This book presents new perspectives on the multiplicity of voices in the histories of mental ill-health. In the thirty years since Roy Porter called on historians to lower their gaze so that they might better understand patient-doctor roles in the past, historians have sought to place the voices of previously silent, marginalised and disenfranchised individuals at the heart of their analyses. Today, the development of service-user groups and patient consultations have become an important feature of the debates and planning related to current approaches to prevention, care and treatment. This edited collection of interdisciplinary chapters offers new and innovative perspectives on mental health and illness in the past and covers a breadth of opinions, views, and interpretations from patients, practitioners, policy makers, family members and wider communities. Its chronology runs from the early modern period to the twenty-first century and includes international and transnational analyses from Europe, North America, Asia and Africa, drawing on a range of sources and methodologies including oral histories, material culture, and the built environment.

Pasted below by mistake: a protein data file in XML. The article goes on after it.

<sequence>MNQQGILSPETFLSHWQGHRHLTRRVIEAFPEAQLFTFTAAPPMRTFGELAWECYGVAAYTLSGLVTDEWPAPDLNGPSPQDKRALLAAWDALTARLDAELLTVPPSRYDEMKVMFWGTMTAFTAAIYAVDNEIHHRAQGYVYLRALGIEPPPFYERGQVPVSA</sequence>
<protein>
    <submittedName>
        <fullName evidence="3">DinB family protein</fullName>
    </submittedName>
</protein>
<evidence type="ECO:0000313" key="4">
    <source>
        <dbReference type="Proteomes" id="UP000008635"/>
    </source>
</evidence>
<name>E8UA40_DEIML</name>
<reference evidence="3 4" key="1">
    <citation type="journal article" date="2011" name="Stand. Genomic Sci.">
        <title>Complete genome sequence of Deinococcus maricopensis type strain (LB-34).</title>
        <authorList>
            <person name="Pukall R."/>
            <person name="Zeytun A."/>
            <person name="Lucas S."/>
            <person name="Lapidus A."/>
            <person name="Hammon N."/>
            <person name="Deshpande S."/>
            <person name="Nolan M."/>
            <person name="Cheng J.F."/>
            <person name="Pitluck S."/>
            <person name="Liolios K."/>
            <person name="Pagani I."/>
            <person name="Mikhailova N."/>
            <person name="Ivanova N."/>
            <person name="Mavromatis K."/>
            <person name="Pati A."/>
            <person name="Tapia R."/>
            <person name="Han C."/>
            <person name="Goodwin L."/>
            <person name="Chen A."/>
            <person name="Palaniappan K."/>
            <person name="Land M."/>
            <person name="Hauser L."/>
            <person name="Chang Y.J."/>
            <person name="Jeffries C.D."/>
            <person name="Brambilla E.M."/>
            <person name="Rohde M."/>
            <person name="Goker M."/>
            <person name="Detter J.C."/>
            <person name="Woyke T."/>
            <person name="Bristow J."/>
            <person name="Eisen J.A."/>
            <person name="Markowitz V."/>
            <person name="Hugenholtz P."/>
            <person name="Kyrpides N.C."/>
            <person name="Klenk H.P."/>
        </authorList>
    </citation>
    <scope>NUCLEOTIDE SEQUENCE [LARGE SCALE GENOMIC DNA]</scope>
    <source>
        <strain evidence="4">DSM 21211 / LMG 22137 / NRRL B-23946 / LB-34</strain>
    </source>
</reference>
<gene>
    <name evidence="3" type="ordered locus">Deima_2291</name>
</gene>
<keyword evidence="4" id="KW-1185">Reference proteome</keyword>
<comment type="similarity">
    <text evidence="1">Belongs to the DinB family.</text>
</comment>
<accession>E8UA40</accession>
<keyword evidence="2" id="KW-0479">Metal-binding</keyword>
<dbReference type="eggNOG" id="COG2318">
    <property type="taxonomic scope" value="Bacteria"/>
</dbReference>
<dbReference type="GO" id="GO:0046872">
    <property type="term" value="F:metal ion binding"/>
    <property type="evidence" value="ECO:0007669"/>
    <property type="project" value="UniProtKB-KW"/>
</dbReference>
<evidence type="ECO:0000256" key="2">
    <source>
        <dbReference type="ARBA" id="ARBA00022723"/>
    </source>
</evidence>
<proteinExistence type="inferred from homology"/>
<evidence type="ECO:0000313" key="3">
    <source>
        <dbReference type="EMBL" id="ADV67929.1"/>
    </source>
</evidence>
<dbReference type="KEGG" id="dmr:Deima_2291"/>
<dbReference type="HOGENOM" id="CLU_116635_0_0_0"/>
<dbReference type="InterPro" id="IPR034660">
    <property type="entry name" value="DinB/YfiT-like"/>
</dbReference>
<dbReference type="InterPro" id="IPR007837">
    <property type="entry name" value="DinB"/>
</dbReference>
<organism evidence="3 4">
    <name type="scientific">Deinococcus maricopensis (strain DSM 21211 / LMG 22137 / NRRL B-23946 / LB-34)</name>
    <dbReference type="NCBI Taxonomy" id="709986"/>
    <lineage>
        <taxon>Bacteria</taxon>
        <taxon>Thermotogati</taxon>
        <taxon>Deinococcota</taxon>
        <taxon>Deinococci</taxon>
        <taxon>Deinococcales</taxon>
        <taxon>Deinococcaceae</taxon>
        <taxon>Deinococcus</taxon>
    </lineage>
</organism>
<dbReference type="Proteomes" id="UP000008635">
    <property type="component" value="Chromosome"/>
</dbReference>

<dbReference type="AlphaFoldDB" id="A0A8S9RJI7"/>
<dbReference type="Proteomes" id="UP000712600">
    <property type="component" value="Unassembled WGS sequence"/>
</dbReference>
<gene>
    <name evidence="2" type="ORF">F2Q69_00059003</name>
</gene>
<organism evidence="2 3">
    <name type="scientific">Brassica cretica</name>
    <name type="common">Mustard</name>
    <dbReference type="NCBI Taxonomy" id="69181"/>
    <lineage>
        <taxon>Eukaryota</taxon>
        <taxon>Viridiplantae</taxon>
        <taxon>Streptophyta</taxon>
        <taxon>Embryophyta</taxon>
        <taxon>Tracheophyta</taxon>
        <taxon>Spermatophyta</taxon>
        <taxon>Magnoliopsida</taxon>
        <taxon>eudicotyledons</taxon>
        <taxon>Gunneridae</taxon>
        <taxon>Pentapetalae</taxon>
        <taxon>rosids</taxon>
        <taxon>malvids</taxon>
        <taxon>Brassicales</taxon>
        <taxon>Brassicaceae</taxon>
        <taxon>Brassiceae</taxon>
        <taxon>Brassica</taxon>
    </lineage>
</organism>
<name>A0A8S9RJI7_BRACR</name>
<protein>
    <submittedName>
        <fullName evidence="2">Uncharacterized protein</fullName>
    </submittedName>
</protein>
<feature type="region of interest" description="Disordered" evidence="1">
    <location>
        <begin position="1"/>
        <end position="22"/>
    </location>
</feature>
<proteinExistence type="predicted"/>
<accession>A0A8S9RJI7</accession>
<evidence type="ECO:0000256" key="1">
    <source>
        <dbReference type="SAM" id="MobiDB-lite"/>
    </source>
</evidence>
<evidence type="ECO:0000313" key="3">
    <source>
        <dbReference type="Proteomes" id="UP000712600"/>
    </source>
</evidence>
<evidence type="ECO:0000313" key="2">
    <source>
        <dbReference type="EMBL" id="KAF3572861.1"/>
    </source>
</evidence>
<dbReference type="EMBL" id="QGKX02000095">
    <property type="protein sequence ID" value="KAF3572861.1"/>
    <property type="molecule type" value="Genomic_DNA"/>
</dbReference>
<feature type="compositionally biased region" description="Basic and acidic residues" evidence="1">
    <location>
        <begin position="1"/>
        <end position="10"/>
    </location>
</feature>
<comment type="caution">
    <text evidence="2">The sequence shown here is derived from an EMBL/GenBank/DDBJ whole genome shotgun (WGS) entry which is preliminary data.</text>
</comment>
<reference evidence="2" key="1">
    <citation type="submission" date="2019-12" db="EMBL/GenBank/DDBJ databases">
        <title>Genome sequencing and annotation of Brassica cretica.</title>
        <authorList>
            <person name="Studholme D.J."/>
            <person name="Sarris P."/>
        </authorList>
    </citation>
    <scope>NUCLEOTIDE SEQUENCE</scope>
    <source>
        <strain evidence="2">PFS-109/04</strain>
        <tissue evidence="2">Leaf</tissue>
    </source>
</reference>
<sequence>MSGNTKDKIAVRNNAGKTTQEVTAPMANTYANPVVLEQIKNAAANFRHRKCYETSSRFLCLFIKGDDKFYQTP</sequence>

Link available on Palgrave MacMillan‘s website.